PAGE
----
Thursday, July 30, 2020

New targets for Closing the Gap

A national agreement will today commit Australia to reducing rates of Indigenous imprisonment, suicide and removal of children by welfare agencies. Prime Minister Scott Morrison will reveal all state and territory governments have signed up to 16 targets as part of a new Closing the Gap agreement to improve the lives of Aboriginal and Torres Strait Islander people. The ABC reports the agreement will include the target to have 30 per cent fewer young Indigenous prisoners and 15 per cent fewer Indigenous adults in detention by 2031, cutting the number of Indigenous children in out-of-home care by 45 per cent by 2031, and educating 70 per cent of young Indigenous people to achieve tertiary qualifications by 2031. Other target areas to be introduced for the first time include language preservation, housing and land rights. It comes as Western Australia records its third Aboriginal death in custody in less than two months on Wednesday, with authorities claiming a 47-year-old prisoner at Roebourne Regional Prison took his own life. The man's death will be subject to an inquest and an internal review. Lifeline: 13 11 14

Locals have queued at testing sites in Brisbane after at least three new cases of Covid-19 were confirmed on Wednesday, the first recorded in the state outside quarantine since May. One of the women suffering from Covid-19 visited businesses from Browns Plains to Southbank over several days including popular eateries, prompting health officials to begin extensive contact tracing. Two of the cases were identified after the return of travellers who visited Melbourne via Sydney in defiance on a travel ban to Victoria. A third case is believed to have been detected in sister of one of the first two travellers. In Victoria, Covid-19 sceptic Eve Black has been arrested and had her vehicle’s window smashed by police, days after a video of her attempt to evade a Melbourne checkpoint went viral. ABC News Breakfast co-hosts Michael Rowland, Lisa Millar and Nate Byrne have decided to self isolate after the wife of a crew member tested positive.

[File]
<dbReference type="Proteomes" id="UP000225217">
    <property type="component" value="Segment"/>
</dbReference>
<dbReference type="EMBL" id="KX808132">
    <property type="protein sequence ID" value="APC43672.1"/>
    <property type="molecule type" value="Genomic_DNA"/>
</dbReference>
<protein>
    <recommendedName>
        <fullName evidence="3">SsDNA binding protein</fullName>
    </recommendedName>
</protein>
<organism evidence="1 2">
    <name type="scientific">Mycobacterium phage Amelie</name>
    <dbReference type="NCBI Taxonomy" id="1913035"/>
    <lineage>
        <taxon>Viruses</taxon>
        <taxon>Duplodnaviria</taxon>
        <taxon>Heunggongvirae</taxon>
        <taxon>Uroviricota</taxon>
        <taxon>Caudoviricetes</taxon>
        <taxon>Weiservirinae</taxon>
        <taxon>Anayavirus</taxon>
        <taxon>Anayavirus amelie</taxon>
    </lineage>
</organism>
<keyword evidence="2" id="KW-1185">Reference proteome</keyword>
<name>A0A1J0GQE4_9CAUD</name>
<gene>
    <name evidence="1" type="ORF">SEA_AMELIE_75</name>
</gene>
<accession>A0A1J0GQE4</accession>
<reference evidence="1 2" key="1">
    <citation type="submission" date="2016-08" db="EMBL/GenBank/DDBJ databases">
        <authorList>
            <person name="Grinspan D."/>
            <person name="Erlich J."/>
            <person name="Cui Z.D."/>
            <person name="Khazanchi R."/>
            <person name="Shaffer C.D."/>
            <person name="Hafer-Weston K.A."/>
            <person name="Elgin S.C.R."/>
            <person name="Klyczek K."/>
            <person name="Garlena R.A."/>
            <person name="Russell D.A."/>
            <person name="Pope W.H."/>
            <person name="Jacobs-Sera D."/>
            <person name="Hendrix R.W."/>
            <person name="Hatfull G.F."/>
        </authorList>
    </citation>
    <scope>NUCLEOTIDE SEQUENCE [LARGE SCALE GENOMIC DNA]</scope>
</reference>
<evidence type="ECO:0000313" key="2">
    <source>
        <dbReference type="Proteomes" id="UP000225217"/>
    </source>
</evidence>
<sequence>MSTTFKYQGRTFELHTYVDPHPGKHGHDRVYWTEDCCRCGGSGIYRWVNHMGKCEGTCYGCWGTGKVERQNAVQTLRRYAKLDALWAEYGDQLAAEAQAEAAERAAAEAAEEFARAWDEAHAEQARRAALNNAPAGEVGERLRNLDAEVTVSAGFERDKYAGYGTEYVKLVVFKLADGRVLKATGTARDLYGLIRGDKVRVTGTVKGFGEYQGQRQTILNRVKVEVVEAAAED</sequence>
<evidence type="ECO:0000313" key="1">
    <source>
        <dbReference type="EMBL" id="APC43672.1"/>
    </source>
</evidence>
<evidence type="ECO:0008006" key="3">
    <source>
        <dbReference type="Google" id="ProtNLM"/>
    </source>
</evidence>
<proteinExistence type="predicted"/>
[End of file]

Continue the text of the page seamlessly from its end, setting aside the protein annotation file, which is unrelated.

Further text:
Legal advice obtained by the Australian Conservation Foundation indicates records of the national cabinet may not be exempt from freedom of information disclosures as claimed, reports Guardian Australia. The advice also finds it unclear whether or not the national cabinet can be set up as a cabinet office policy committee of the federal cabinet, as it includes state and territory leaders. It comes as the prime minister’s department refused freedom of information requests to release 1100 documents linked to the National Covid-19 Coordination Commission’s deliberations of gas projects and 690 documents about potential conflicts of interest, and redacted its meeting minutes on economic and national security grounds.